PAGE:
Job Description: Solve My Problem
Take a look at the various CFO job descriptions you see on LinkedIn. There may be a couple that tell a good story about the company and give a nuanced description of the position and the challenges involved, but for the most part, CFO job descriptions are fairly generic. They will talk about timely and accurate financial information, financial planning, budgets and forecasts, treasury operations, etc. – all of which are part and parcel of any CFO position, but none of which tell you what the job is really all about.
You wouldn’t know it from the job descriptions, but every CFO position is unique and as different from the others as a lemon is from a grapefruit (they’re both sour citrus fruits, but there’s no such thing as grapefruit meringue pie and you’re probably not going to have a glass of lemon juice with your breakfast).
It’s a Wide World Out There
Every CFO position is informed by the size of the company, the industry it operates in and the current SWOT situation (strengths, weaknesses, opportunities and threats). The position is also impacted by what’s gone on before (does the finance group need to be re-engineered?) and the expectations for the future. There are often major I.T. issues that need to be addressed (in three out of five CFO searches I conduct, lack of adequate systems is a problem). And of course, the CFO position is materially affected by the CEO’s personality and the dynamic of the management team.
When I meet with a client to discuss a CFO search, this is what we talk about. In the course of these discussions, some of what you see in CFO job descriptions is emphasized. As I mentioned before, the main challenges are often having to do with systems, usually a contemplated ERP implantation or conversion. Sometimes there needs to be a special emphasis on management reporting, and sometimes it’s about the ability to get access to capital. But by and large, most of what you see CFO job descriptions are table stakes.
The problem with boilerplate job descriptions is that they don’t tell the prospective candidate what’s really going on with the company doing the hiring and the particular experience and skill sets required to ace the job. And if you don’t know what your potential customer (the hiring authority) is shopping for, it’s very difficult to know what to pitch.
Don’t Make Assumptions
Don’t assume that just because you’re a seasoned CFO and your experience covers each and every bullet point in the job description that your resume is going to wow a prospective employer. Most of the resumes they’re going to look at will cover most, if not all, of the bullet points detailed in the job description. That’s not actually what they’re looking for. Simply put, what they’re looking for is someone who’s going to solve their problem.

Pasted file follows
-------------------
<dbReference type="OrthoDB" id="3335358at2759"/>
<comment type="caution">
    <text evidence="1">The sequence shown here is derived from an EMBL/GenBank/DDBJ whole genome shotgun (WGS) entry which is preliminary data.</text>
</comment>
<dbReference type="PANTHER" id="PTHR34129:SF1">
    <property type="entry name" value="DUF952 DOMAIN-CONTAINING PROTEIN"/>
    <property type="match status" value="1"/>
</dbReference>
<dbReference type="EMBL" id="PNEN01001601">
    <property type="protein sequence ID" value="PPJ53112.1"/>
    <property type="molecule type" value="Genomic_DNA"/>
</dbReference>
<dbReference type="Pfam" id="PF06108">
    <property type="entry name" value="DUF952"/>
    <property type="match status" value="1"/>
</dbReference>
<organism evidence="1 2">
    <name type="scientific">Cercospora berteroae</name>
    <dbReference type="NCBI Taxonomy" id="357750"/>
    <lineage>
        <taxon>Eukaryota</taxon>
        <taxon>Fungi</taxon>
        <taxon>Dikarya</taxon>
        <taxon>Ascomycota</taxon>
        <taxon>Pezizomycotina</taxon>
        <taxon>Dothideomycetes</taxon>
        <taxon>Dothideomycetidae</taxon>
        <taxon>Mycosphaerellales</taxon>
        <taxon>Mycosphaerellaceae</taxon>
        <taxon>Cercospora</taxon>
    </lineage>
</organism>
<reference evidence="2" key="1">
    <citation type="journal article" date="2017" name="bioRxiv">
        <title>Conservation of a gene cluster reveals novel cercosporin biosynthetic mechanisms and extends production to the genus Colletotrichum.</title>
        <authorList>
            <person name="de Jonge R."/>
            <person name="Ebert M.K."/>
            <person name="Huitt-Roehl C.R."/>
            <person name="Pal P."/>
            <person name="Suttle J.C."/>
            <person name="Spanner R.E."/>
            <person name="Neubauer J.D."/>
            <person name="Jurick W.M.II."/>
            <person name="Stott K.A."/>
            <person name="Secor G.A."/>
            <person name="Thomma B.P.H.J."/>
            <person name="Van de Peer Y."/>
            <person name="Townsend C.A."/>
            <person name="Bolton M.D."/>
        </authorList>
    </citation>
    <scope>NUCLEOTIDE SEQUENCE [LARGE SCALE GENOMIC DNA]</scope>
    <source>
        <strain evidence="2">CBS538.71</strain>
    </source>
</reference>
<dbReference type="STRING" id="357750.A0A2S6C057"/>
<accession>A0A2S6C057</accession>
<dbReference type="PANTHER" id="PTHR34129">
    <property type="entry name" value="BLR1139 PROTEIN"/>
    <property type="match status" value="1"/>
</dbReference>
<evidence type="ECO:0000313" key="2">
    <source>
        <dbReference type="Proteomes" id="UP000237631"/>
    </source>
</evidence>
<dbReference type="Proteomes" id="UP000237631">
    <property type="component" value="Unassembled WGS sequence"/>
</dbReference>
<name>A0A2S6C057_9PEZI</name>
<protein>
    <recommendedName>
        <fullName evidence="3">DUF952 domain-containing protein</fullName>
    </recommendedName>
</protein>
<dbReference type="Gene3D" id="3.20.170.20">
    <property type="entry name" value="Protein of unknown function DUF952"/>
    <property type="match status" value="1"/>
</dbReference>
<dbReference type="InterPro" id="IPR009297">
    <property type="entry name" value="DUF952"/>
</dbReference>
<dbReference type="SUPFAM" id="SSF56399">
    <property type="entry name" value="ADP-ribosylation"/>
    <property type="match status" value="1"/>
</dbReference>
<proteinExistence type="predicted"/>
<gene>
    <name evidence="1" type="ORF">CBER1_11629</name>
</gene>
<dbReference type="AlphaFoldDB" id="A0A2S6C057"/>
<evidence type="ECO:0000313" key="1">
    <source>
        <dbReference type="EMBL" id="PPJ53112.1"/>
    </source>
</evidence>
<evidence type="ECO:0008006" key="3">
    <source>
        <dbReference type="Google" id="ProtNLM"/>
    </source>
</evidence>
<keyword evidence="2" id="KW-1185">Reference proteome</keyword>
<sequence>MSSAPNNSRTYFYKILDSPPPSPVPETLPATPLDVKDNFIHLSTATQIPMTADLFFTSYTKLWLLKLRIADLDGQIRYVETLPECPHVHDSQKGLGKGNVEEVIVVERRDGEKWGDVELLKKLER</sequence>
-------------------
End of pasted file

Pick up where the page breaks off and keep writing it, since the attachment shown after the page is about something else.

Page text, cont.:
So, as the prospective candidate, you’ve got two challenges. Challenge number one: figure out what problem(s) the prospective employer needs solved, and number two: specifically detail how you would solve those problems.
If you’re dealing with a headhunter in looking at a specific opportunity, the first part will be easy. The headhunter should be able to give you chapter and verse on the history of the company and the specific challenges and opportunities the company and the CFO position will be facing.
If you heard about the opportunity from a friend, you might be able to get part of the story through them but you should also do the same kind of research you would do if you just saw the job posted on the web.
Do Your Research
Obviously, you’re going to visit the company’s website and glean as much information as you can about the company’s history, place in the market, management team, products, and so on. Next, do a search for any press releases or announcements associated with the company or any of their top executives. You can also look up the management team on LinkedIn and see if you can pick up any intel that way. Another tip is to find any industry specific online trade magazines. These can often give you insights on what the particular issues are in that industry, companies on the move, and what industry or product innovations are making the news.
While this research may not give you an exact fix on what the prospective employer may be looking for, it should give you an idea of the areas that may be of particular interest to the hiring authority. If nothing else, you’ll be 90% better prepared for an interview than any of your competition.
Address the Issues
The next step is to numerate the issues you know (or suspect) the hiring authority is particularly interested in and specifically and in detail address what you know about that topic and how you’ve dealt with it in the past. If you’ve had an in-depth briefing on the challenges facing the new CFO, you might even want to treat it as a case study and lay out how you would address those issues if you got the job.
There’s an adage in sales that you should always sell benefits, not features. Features are the surface statements about your product, what it can do, its dimensions and specs and so on. That’s your resume.
Benefits are the end result of what a product can actually accomplish for the customer. That’s what this exercise is all about and what you should always be emphasizing in an interview.